The gospel was never meant to be a one-time event in our lives. Throughout Paul’s epistles, we see the gospel as a present reality where the cross and resurrection continually affect the way we live every day. Only when we stop seeing the gospel as something we believed in the past and start to see it as something we continue to trust in right now will we begin to show to the world the faithfulness of Christ within us.
(Ephesians 6:13) “Wherefore take unto you the whole armour of God, that ye may be able to withstand in the evil day, and having done all, to stand.”
The attack of the enemy comes swift. It is powerful and relentless. It is designed to hit our weakest point. Too often, we recognize it for what it was after it is over and we are left to deal with the wreckage. There is a spiritual governmental hierarchy (Eph 6:12) pitted against the Body of Christ and each of us individually with a focus on destroying our capacity to bring glory to God.
The “wiles of the devil” takes our attention away from the direction of the attack. We gaze on things we believe are our true opposition. Meanwhile, the foxes have crawled under the fence and we are compromised. Pay attention to the counsel in this verse:
1. “Take unto you” means wearing the armor is a choice. You and I decide whether we will take up the charge and the call to be responsible or if we will lay down and give up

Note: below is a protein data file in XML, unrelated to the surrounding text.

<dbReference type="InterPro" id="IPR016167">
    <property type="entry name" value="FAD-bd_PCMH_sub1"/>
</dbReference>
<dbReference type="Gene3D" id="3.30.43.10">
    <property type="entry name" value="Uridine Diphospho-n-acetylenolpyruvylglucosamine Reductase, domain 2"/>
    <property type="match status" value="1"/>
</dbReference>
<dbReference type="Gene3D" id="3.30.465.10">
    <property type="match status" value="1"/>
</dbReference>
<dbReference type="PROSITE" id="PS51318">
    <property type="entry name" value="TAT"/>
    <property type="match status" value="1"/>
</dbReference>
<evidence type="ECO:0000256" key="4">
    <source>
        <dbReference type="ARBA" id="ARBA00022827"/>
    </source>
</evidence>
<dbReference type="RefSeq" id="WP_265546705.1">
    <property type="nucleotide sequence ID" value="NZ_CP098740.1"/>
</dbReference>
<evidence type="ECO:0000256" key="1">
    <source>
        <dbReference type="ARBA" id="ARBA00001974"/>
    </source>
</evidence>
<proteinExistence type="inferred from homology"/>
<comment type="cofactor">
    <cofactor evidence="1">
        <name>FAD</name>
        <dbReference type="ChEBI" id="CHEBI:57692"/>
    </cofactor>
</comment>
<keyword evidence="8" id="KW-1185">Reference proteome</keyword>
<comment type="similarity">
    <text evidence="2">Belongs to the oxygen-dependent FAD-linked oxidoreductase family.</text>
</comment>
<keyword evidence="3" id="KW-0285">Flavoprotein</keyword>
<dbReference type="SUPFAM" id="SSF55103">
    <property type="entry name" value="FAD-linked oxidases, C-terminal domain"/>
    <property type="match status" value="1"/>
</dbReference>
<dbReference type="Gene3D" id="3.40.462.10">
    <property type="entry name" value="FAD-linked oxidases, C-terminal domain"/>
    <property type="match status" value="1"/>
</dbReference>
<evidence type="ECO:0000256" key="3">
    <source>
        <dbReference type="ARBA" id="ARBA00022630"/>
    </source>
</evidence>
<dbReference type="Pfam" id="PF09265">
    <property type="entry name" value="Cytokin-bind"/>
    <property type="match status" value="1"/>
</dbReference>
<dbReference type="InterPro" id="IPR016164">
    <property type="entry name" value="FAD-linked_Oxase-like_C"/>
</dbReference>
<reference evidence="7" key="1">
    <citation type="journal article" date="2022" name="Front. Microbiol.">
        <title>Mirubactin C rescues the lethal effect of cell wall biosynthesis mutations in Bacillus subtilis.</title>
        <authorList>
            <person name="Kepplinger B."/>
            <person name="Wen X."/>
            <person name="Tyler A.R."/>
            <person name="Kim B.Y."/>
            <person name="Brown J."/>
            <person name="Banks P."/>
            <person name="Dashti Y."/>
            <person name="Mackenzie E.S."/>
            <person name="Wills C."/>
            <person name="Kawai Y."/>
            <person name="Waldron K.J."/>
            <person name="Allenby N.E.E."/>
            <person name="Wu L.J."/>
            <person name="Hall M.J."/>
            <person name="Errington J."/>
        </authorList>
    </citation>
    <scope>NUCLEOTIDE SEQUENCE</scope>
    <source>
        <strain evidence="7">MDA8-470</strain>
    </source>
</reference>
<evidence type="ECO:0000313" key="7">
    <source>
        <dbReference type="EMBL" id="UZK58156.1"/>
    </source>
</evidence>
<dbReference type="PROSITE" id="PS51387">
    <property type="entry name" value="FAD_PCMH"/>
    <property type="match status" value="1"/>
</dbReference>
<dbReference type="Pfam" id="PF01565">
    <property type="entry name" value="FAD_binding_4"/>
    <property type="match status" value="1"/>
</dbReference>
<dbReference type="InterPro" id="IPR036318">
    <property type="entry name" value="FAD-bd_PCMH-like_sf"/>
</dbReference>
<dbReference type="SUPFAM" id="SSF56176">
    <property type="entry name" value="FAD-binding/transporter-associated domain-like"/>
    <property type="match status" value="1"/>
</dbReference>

(Ephesians 6:12) “For we wrestle not against flesh and blood, but against principalities, against powers, against the rulers of the darkness of this world, against spiritual wickedness in high places.”
Whether we believe it or not, there is a spiritual war raging around us. Even when we acknowledge it, too often we look for its manifestation in the wrong places. The Church has been weakened by this deception – to look for the enemy in places where he is not. The end result is we engage our own flesh with the wrong battle plan. The famous Chinese general Sun Tzu once said:
“If you know the enemy and know yourself, you need not fear the result of a hundred battles. If you know yourself but not the enemy, for every victory gained you will also suffer a defeat. If you know neither the enemy nor yourself, you will succumb in every battle.” Continue reading